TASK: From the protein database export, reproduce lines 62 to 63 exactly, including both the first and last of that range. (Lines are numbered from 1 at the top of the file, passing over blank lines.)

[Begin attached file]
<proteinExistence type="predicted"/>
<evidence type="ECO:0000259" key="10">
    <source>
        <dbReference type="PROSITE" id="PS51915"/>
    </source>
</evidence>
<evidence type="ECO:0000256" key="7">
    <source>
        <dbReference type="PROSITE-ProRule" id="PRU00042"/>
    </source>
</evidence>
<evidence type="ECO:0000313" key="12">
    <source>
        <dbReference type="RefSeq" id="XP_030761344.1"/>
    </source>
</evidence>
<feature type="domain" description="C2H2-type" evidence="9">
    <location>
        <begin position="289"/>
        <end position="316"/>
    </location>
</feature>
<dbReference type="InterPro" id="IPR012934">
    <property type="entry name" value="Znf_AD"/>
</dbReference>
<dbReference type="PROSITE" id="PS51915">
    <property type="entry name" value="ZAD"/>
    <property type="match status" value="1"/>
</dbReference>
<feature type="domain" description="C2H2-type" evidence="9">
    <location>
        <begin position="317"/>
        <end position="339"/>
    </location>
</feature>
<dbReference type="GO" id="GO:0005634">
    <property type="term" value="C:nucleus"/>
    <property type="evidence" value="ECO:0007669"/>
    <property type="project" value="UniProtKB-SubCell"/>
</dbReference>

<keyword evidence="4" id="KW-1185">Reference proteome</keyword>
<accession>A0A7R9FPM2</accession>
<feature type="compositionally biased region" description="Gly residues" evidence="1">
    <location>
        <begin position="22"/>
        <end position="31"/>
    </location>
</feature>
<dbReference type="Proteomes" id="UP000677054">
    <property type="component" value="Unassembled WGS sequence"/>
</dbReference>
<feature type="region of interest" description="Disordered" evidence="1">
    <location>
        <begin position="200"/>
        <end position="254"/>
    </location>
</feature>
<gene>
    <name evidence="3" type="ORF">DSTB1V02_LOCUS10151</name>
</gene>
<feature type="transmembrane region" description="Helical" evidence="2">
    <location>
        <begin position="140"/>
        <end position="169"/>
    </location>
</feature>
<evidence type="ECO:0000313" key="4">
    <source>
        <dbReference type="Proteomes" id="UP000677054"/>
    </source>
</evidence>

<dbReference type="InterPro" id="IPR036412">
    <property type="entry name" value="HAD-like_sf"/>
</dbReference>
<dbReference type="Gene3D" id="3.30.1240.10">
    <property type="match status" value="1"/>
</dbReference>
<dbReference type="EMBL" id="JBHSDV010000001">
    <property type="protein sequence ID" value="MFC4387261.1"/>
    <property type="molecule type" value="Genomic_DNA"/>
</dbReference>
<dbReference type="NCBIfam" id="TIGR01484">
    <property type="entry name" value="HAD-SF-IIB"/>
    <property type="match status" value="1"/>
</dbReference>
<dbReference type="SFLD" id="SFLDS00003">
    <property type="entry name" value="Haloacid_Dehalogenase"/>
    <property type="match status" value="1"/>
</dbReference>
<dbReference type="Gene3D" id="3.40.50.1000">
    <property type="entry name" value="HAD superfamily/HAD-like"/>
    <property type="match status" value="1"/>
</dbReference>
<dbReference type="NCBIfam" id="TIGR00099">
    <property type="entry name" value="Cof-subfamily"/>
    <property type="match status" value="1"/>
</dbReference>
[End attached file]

    <location>
        <begin position="140"/>